Recorded July 2021 in the Festspielhaus, Baden-Baden, this is the “first recorded cycle to follow the New Beethoven Complete Edition text of Symphony No. 9, including, for example, an only recently rediscovered contrabassoon part.” (Shouldn’t that be ‘discovered’?) The recorded sound is immediate and lucid if rather trebly when set against a reticent bass line (four players are pictured, taken while performing the ‘Choral’ Symphony). Woodwinds are liberated, horns and trumpets can be over-dominant, brazen even, whereas timpani detail is faultless in clarity at all volumes and figurations.
The first movement of the Fifth Symphony is fast and fierce, the second shapely while observing the con moto marking, and the Finale is a mite grander than expected. Ends in C-major: cue Symphony 1, a delight from start to finish. Symphony 2 is a mix of going forward and savouring details, strong accents, with a spacious and elegant ten-minute slow movement, but the Finale is, as so often, too fast (Celibidache, in Munich, isn’t, and he shows there is more of a profile to this music than speed), although the COE plays with brilliant precision. The ‘Eroica’ has a rather uneventful first movement, with greater gravitas in the ‘Funeral March’, superb horns in the Scherzo’s Trio, but the Symphony’s end is a little contained; decades later, Szell and his Clevelanders remain the yardstick. F-major: the ‘Pastoral is excellent, joyous/unrushed in the first movement, with much to savour later; and the punchy account of No.8 is very likeable, but a shame about the rit at the end of the first movement, humour dissipated, nothing need be done here to draw a smile as, say, Gielen, Monteux (Vienna) and Ormandy have demonstrated. Symphony 4 includes long grace-notes (usually short) in the first-movement development but, alas, the usual slowing before the recapitulation – I recall that David Zinman (Zurich) is refreshingly direct at this point, and YN-S makes no concession to bassoon and clarinet in the rapid Finale, but he knows the players won’t be fazed. The Seventh Symphony is a get-up-and-go performance if with an unusual way with the transition into the first-movement Vivace, an attacca into the next movement (quite a few conductors do this), a solemn Allegretto from N-S, persuasive in character, and a very Presto Scherzo, although the Trio dawdles a bit (Toscanini supreme here). The ‘Choral’? Cleanly sounded, and therefore the first movement lacks opening mystery, and well-judged in many ways, but it’s not a chamber-orchestra and small choir piece, however top-class the renditions and some of the ‘new’ details and articulations. Concert Klemperer on Testament, and Solti’s first Chicago version (Decca), are superb short-listers.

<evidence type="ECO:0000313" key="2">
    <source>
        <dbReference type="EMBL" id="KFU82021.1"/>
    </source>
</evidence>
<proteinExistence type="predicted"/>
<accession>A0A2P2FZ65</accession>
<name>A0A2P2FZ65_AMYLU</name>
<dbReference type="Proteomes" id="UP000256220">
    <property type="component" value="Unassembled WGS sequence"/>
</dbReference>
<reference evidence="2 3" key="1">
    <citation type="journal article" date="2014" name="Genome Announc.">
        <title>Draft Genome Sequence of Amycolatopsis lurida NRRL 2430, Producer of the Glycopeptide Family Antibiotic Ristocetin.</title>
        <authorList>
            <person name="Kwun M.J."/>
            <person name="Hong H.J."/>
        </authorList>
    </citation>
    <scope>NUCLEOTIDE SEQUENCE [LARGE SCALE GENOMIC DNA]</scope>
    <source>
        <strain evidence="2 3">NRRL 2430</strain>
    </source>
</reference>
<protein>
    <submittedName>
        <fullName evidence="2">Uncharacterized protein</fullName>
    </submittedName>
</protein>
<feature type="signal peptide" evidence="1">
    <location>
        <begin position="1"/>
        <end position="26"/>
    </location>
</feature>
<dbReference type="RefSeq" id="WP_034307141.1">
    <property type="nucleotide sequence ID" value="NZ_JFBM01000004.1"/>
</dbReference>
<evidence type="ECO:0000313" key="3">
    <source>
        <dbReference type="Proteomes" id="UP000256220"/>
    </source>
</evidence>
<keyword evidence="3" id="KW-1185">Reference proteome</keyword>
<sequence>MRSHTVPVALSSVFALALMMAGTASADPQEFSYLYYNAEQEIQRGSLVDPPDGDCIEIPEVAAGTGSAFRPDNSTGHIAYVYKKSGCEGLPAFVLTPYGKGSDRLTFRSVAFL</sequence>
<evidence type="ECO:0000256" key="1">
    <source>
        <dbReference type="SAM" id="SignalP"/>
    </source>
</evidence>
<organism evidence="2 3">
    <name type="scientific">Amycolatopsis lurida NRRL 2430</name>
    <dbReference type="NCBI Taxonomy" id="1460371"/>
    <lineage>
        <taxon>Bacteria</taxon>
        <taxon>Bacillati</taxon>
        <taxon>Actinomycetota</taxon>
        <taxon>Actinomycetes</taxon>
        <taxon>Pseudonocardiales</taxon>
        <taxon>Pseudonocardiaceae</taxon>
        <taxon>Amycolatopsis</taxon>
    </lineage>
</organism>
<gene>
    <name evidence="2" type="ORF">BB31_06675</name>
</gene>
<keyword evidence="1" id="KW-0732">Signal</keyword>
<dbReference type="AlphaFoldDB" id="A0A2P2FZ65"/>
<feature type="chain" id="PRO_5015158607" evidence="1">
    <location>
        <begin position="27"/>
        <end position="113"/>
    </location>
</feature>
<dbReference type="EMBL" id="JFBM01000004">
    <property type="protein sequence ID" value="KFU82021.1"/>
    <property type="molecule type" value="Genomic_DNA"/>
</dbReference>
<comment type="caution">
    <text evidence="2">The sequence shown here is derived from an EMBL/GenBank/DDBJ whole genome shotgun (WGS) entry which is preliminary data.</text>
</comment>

Footnotes: more strings needed, certainly in the bass department, and violins are antiphonal. A lack of vibrato at times is disconcerting. In the Minuets (proto Scherzos) of the first two Symphonies, come the da capos we go twice-through again. There’s a wide dynamic range, and every repeat is observed except for the uncertain one in the Fifth’s Scherzo. Deutsche Grammophon 486 3050 (5 CDs).
Confession time: I’m not sure about the contrabassoon addition; the instrument is always where it should be, but I’d wager – in the ‘Choral’ Finale, – during track six, that it now underpins the lower-string pizzicatos (0:56-1:20).
Symphony 9: Siobhan Stagg, Ekaterina Gubanova, Werner Güra, Florian Boesch, and Accentus.